Keith Miller

Bosk Country

The Melody

By

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Alfred Busi is a singer of a certain age, feted and garlanded in his home town and indeed about to be made the subject of a commemorative bust on its Avenue of Fame, but quietly ravaged by grief for his dead wife. One night he is drawn from the faded opulence of his seafront villa to investigate a clattering commotion, and for his pains is assailed by what he later insists was a feral child come down from the ‘bosk’, a scrubby woodland above the town.

He appears the next day at the unveiling of the sculptural tribute, patched up by his sister-in-law, shaky and disarrayed. He begins a course of rabies injections, which he will be too frightened to complete. As he makes his meandering way home through a park that has become home to a feared and mistrusted migrant community, he’s attacked again. The celebratory concert he’d been scheduled to give proves too much for him, though a talented young accordionist steps in to save the night.

We next encounter Alfred a few years later, now firmly entrenched in old age. He’s been rehoused in one of the luxurious apartments built on the site of his former villa, in a bold development project conceived by his boorish nephew and somehow facilitated by the furore over Alfred’s mysterious assailant and the occult rumours it generated.

I suppose the foregoing paragraphs contain what could be described as spoilers. Maybe I should have warned you about that at the beginning. But I prefer to see them as programme notes, and I hope they won’t be prescriptive, but will instead be helpful as far as they go, like being told Beethoven’s Große Fuge is based on a six-note ascending chromatic figure in B flat but begins in G. Jim Crace seems to view the stuff of ordinary novels – broadly, things happening to people in places over time – as raw material for some private enterprise, fugitive and strange.

This book has ‘themes’, to be sure, ranging from the intimate to the political: ageing, loss, the pros and cons of gentrification, the barbarism of respectable men, the migrant crisis and European folk culture, among others. It also has a rich sense of place. All but a few proper names or identifiable tics of language are withheld, but this isn’t a high modernist nowhere as seen in Coetzee’s Jesus books or Ishiguro’s The Unconsoled (though high modernist nowheres in novels always make me think of Munich for some reason). It’s somewhere in the western Mediterranean, a couple of days by boat from the Tunisian coast; the language is a mixture of French and Italian, the belle-époque buildings show traces of salt damage, locally celebrated artists are ranged along the Avenue of Fame in tarnished bronze effigy, chests puffed out, medals a-jingle. Stick Alfred in a linen suit and you can imagine him tipping his hat to one of John Banville’s elegantly unspeakable men as they pass on the promenade, each maybe stifling a shiver of recognition.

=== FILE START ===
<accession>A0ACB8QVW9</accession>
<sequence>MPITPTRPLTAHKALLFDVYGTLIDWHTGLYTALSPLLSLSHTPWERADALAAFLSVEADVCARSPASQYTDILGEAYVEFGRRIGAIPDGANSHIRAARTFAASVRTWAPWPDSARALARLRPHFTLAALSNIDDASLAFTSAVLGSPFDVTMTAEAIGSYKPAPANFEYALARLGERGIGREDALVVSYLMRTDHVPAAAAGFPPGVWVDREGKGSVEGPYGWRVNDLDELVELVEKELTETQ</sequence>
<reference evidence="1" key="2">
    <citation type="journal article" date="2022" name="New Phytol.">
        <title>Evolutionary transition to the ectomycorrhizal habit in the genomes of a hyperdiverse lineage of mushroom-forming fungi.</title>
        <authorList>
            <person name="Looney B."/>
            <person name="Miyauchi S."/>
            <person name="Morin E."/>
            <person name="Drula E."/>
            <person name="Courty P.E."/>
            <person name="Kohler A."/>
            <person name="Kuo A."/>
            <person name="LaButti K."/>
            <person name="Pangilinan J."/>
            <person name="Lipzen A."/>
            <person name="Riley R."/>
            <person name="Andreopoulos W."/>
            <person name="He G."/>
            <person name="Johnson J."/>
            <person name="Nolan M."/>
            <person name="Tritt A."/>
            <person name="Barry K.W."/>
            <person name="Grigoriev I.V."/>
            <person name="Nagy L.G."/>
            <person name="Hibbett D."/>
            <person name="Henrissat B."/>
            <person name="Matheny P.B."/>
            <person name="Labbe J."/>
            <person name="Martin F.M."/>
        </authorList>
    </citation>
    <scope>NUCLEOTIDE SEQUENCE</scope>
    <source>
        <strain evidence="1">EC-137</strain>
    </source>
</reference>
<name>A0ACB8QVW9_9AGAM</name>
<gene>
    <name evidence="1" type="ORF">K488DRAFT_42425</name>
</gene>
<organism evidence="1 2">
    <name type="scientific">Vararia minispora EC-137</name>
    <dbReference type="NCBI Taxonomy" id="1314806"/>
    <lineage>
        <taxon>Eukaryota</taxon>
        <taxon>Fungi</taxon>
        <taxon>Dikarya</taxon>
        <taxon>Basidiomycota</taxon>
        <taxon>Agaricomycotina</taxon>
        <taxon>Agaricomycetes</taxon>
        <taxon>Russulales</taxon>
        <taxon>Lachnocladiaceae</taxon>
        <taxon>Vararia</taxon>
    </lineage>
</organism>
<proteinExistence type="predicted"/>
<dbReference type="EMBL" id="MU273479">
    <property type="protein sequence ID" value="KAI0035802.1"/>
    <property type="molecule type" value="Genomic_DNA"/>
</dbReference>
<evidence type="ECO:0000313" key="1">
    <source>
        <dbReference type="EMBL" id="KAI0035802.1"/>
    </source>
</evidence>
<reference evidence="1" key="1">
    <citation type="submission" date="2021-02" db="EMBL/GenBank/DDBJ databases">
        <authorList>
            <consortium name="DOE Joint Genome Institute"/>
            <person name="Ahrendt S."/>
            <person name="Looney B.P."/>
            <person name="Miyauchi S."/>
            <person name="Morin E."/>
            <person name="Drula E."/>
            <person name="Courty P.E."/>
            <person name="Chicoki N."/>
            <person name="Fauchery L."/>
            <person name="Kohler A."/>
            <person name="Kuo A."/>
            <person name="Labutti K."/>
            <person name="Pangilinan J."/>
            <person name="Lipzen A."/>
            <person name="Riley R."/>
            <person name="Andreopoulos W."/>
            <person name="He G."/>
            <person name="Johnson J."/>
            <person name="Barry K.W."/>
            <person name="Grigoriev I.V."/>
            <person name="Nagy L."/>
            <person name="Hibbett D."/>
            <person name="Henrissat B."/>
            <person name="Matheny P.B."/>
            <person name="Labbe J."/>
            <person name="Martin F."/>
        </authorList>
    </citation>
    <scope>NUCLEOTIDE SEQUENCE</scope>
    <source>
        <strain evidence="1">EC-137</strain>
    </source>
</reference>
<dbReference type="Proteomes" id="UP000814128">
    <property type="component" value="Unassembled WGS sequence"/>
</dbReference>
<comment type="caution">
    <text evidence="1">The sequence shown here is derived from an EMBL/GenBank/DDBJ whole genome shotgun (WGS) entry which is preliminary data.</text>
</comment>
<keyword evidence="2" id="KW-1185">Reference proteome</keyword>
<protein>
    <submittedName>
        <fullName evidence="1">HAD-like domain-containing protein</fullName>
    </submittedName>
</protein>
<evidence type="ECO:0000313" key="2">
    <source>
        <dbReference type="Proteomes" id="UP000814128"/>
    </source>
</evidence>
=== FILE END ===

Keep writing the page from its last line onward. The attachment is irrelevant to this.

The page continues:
Alfred is a relatively sympathetic character, though, and not just because he has a pretty hard time of it in the book. He contemplates the death of his love, a fleeting tryst with her sister and the waning of his talent with wry resignation. His feelings towards his preternatural visitor are a vividly human mixture of understandable apprehension and a pronounced, solicitous strain of tenderness – it’s noted that he and his wife did not have children of their own.

The intruder, never seen full face and never quite accounted for (is he a refugee, a dream object made flesh, a werewolf or what?), asks to be treated as some sort of allegorical figure. But Crace doesn’t seem interested in symbols in any obvious sense. The town’s migrant population has by the end of the book been entirely conflated with the remarkably varied fauna of the bosk; both are eventually ‘purged’ by the burgesses in a single wild hunt. There’s a definite psychosexual angle, too, or at least an interest in the racier end of anthropology, Purity and Danger and all that (the Wolf Boy isn’t quite Freudian, but he’s very Angela Carter). The book is suffused with music, from the title on down: in Alfred’s professional life, and the piano at home with his wife’s ashes on top; in that bloody accordion; and in noises off, such as church bells and so on. But these aren’t press-ganged into metaphorical service. Rather they are allowed to resonate freely, generating overtones and harmonics for any who choose to hear them.

It may be that the book itself is intended to aspire towards the condition of music, as various savants have said all art should do – though, again, Crace eschews any of the devices you’d expect to see if that were his goal: the writing is prettily burnished and nicely cadenced, but it’s notably unornamented if you compare it to that of, say, Banville. And the narrative structure is richly if perplexingly literary – the book stays close to the main players most of the time, but it’s narrated by a fellow townsman, an acquaintance of Alfred, and a party to the final, terrible assault on the bosk: ‘There were some claims that naked humans had been seen and caught, and other claims of unnamed, unknown beasts, new to science, of mythical, unlikely creatures, those necessary monsters of our dreams against which we have to bolt our doors at night.’

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